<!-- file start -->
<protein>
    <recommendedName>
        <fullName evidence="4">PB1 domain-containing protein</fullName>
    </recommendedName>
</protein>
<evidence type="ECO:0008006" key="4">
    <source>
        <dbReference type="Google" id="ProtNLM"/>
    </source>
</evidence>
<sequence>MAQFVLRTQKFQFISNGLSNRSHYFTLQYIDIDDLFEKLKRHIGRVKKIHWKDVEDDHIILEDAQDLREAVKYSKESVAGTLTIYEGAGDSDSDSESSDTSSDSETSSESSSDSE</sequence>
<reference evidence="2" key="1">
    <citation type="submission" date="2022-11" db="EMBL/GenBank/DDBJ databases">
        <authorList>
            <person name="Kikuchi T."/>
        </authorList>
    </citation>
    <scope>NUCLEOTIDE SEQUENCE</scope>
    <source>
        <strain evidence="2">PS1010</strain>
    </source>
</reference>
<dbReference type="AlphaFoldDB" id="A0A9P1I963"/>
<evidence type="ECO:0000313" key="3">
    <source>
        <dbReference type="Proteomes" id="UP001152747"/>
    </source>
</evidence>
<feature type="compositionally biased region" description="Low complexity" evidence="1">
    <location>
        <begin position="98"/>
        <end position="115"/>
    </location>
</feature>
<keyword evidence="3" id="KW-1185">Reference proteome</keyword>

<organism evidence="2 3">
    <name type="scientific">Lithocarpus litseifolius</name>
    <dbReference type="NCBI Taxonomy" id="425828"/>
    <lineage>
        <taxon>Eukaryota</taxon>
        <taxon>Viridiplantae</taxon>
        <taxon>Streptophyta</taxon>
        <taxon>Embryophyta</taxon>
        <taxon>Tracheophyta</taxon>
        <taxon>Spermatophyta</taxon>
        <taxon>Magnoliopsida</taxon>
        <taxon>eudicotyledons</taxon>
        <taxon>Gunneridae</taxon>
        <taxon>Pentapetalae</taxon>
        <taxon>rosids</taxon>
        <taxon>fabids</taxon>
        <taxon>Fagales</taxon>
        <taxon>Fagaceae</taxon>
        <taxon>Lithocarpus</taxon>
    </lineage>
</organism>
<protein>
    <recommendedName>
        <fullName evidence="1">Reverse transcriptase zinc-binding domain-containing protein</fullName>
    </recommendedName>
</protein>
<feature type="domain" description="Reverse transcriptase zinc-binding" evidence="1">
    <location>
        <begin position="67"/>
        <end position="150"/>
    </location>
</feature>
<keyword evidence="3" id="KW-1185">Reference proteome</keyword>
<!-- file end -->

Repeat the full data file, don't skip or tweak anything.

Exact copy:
<protein>
    <recommendedName>
        <fullName evidence="4">PB1 domain-containing protein</fullName>
    </recommendedName>
</protein>
<evidence type="ECO:0008006" key="4">
    <source>
        <dbReference type="Google" id="ProtNLM"/>
    </source>
</evidence>
<sequence>MAQFVLRTQKFQFISNGLSNRSHYFTLQYIDIDDLFEKLKRHIGRVKKIHWKDVEDDHIILEDAQDLREAVKYSKESVAGTLTIYEGAGDSDSDSESSDTSSDSETSSESSSDSE</sequence>
<reference evidence="2" key="1">
    <citation type="submission" date="2022-11" db="EMBL/GenBank/DDBJ databases">
        <authorList>
            <person name="Kikuchi T."/>
        </authorList>
    </citation>
    <scope>NUCLEOTIDE SEQUENCE</scope>
    <source>
        <strain evidence="2">PS1010</strain>
    </source>
</reference>
<dbReference type="AlphaFoldDB" id="A0A9P1I963"/>
<evidence type="ECO:0000313" key="3">
    <source>
        <dbReference type="Proteomes" id="UP001152747"/>
    </source>
</evidence>
<feature type="compositionally biased region" description="Low complexity" evidence="1">
    <location>
        <begin position="98"/>
        <end position="115"/>
    </location>
</feature>
<keyword evidence="3" id="KW-1185">Reference proteome</keyword>

<organism evidence="2 3">
    <name type="scientific">Lithocarpus litseifolius</name>
    <dbReference type="NCBI Taxonomy" id="425828"/>
    <lineage>
        <taxon>Eukaryota</taxon>
        <taxon>Viridiplantae</taxon>
        <taxon>Streptophyta</taxon>
        <taxon>Embryophyta</taxon>
        <taxon>Tracheophyta</taxon>
        <taxon>Spermatophyta</taxon>
        <taxon>Magnoliopsida</taxon>
        <taxon>eudicotyledons</taxon>
        <taxon>Gunneridae</taxon>
        <taxon>Pentapetalae</taxon>
        <taxon>rosids</taxon>
        <taxon>fabids</taxon>
        <taxon>Fagales</taxon>
        <taxon>Fagaceae</taxon>
        <taxon>Lithocarpus</taxon>
    </lineage>
</organism>
<protein>
    <recommendedName>
        <fullName evidence="1">Reverse transcriptase zinc-binding domain-containing protein</fullName>
    </recommendedName>
</protein>
<feature type="domain" description="Reverse transcriptase zinc-binding" evidence="1">
    <location>
        <begin position="67"/>
        <end position="150"/>
    </location>
</feature>
<keyword evidence="3" id="KW-1185">Reference proteome</keyword>